Most of the stock is family owned...there is no real and open market around the Times.
Adolf Ochs (who acquired the Times in 1896) wanted to ensure that his family would always control the organization, so he created two classes of stock: the publicly traded Class A, and the family owned (and not publicly traded) Class B.
The Class B investors elect 9 of the 14 members of the NY Times board of directors, effectively giving them control of the organization.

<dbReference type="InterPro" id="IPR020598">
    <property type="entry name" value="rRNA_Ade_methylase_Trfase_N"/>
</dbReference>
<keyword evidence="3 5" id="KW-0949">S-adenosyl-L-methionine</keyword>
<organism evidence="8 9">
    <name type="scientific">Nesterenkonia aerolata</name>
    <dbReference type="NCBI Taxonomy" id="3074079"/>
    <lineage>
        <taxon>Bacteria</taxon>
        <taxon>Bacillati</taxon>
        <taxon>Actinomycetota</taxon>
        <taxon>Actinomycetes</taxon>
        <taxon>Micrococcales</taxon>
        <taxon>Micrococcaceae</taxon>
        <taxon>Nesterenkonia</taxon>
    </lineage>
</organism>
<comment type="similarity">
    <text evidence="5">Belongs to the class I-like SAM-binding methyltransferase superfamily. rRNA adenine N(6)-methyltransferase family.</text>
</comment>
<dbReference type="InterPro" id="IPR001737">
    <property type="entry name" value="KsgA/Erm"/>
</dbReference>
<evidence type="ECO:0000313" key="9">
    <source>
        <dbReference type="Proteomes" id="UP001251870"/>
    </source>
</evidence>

Ochs was an interesting fellow. Part of his success was the observation that newspapers in the late 1800s were openly partisan. He felt people would appreciate an objective source of the news, and this was his philosophy with the Times.
I imagine he is rolling over in his grave...